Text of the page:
Hedgerow management over the past few years has seen around 400m of hedge laying and restoration to provide habitats and food sources for wildlife.
Over 90% of the farm is classified as permanent pasture, with considerable areas of low nutrient input and zero input grassland, to encourage a diversity of plant species types, and corners of fields are left un-mowed to help encourage wildlife.
Good and efficient use of resources is also an important part of day-to-day consideration on Robert’s family farm. Significant investments have been made over the years, including in covering the slurry stores and a large open yard, which have helped reduce emissions such as methane and ammonia but also removed the need to build another slurry store.
Through making better use of the manure and slurry generated on the farm, Robert has halved the amount of artificial fertiliser used on the land to produce silage. It has also allowed Robert to increase the area of grazed land which receives no artificial fertiliser at all.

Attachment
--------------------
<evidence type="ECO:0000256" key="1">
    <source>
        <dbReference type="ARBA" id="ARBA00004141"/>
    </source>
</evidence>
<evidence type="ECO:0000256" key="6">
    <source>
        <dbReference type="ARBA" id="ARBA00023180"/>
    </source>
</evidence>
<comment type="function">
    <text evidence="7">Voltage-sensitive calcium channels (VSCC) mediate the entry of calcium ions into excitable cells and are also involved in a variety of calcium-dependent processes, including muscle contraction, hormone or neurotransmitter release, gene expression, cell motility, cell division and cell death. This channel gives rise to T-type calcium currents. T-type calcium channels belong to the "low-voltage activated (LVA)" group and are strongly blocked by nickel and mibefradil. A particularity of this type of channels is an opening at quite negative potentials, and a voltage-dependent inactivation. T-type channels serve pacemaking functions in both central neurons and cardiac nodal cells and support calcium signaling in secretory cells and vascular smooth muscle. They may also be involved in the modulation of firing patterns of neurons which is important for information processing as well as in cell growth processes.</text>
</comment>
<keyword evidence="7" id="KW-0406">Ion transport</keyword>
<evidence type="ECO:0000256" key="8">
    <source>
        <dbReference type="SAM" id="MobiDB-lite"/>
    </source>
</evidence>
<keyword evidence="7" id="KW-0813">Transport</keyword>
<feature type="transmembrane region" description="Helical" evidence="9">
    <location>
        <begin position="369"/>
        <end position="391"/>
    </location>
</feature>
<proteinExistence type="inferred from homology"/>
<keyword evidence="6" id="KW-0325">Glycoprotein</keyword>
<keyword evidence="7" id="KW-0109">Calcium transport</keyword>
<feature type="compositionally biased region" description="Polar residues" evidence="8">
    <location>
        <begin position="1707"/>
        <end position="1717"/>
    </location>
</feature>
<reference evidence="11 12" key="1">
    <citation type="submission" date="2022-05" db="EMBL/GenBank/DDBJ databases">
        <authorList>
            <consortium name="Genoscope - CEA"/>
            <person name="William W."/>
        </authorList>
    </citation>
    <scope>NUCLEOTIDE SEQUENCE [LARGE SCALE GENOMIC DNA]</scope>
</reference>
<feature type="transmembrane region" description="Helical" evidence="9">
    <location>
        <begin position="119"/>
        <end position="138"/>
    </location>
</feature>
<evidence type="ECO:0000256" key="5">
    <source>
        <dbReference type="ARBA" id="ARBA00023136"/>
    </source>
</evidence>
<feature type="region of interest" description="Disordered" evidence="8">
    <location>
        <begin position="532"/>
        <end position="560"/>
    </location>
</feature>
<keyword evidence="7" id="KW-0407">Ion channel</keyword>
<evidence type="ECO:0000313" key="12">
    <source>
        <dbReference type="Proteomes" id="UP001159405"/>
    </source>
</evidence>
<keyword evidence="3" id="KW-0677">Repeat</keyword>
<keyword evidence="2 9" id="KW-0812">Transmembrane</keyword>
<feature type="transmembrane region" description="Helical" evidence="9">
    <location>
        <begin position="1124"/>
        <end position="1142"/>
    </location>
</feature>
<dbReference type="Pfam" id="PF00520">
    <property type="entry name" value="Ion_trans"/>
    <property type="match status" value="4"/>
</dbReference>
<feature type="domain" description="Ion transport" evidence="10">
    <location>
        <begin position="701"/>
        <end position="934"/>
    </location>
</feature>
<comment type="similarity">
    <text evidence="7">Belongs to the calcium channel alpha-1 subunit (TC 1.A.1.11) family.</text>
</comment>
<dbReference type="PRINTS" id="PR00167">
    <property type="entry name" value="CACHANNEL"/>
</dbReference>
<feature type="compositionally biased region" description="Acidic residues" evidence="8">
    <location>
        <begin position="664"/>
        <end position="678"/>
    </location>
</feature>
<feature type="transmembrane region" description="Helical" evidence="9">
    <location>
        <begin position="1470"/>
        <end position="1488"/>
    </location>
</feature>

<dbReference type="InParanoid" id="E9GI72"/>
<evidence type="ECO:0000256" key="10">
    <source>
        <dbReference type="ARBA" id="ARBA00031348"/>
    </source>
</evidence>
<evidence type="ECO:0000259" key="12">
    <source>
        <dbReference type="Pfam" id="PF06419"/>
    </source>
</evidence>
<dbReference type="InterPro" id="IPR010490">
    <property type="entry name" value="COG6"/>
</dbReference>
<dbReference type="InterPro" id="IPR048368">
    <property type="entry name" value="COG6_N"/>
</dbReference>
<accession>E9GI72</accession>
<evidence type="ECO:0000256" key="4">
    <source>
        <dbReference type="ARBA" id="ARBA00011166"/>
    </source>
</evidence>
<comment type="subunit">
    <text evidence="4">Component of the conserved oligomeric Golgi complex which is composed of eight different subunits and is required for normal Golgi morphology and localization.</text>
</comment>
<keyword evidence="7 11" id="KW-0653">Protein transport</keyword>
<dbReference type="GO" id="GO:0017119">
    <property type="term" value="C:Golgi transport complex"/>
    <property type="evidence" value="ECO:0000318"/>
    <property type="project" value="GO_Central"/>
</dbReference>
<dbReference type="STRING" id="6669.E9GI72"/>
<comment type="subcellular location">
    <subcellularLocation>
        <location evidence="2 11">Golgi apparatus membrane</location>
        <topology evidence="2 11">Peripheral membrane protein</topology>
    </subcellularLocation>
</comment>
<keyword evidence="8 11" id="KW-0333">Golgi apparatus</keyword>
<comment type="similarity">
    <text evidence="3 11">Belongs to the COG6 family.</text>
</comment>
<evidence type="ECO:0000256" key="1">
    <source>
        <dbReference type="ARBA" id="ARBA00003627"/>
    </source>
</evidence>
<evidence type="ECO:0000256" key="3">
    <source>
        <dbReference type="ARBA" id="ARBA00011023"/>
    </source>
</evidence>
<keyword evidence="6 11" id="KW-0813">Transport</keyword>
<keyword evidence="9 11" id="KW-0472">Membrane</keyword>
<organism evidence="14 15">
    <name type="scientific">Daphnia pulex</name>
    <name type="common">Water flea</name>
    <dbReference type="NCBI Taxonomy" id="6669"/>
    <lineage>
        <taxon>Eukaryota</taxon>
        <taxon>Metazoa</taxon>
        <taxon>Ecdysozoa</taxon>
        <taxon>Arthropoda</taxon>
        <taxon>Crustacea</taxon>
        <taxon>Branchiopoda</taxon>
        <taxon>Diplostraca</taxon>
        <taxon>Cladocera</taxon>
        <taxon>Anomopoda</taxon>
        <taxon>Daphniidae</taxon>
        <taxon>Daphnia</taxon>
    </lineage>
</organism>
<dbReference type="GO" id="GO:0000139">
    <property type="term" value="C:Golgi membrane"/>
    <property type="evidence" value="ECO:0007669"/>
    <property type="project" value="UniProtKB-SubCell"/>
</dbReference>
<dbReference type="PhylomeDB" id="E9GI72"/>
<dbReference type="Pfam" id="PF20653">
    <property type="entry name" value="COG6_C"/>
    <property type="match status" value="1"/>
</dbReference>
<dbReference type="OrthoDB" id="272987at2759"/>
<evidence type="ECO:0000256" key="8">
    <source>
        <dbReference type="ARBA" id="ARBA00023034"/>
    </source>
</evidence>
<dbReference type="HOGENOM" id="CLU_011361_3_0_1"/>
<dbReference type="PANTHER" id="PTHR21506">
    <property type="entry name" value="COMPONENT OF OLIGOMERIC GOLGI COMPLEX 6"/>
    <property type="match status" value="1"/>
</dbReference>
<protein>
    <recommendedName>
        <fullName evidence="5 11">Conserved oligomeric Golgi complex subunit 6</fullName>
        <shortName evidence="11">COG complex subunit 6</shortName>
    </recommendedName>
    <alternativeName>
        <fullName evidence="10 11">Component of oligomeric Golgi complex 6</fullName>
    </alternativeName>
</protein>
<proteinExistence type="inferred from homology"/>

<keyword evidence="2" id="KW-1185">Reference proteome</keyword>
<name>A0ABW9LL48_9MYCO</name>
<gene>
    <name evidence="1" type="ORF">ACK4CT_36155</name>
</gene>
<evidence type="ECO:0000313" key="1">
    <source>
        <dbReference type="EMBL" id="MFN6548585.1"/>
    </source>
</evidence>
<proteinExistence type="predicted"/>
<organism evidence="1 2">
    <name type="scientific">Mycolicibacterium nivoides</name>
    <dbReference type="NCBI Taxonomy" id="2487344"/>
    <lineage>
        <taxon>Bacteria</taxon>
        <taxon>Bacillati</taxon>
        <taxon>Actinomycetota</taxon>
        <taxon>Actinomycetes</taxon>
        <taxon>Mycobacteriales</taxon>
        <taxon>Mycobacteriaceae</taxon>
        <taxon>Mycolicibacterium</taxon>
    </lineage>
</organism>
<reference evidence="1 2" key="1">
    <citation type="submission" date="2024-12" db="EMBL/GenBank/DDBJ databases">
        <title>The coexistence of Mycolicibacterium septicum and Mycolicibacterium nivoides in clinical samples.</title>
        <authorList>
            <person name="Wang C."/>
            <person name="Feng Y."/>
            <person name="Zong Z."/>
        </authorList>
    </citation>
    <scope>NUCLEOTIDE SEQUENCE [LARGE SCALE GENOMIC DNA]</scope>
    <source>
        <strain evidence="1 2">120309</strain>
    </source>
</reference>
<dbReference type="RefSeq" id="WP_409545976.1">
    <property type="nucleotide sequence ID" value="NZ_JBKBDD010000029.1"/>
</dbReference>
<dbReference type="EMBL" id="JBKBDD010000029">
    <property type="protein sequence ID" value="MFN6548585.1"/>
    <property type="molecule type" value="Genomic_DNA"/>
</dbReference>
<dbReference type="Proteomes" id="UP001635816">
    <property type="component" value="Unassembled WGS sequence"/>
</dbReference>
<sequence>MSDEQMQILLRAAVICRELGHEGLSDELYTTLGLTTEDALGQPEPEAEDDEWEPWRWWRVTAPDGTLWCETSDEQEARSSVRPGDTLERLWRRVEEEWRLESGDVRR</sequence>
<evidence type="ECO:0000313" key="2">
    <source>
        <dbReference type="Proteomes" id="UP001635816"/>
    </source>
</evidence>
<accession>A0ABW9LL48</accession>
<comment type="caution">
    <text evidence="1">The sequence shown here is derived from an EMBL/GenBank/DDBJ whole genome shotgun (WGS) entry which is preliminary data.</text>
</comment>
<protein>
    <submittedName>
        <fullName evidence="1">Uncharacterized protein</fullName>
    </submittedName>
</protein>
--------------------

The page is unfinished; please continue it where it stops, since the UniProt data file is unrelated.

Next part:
In addition, water in a plate cooler is used to pre-cool milk from parlour, so saving electricity. This same water is then reused for washing down the parlour or for drinking water for the cattle.
The heat recovered from a fridge is used to heat water used for washing and calf feeding, again saving Robert electricity.
The farm also produces 10% of its own electricity generated from solar power.
Robert said: "Farming has shaped our iconic upland landscapes and created one of the most important managed environments in the country. This landscape brings millions of people to the countryside every year, supporting local jobs in tourism and other local businesses.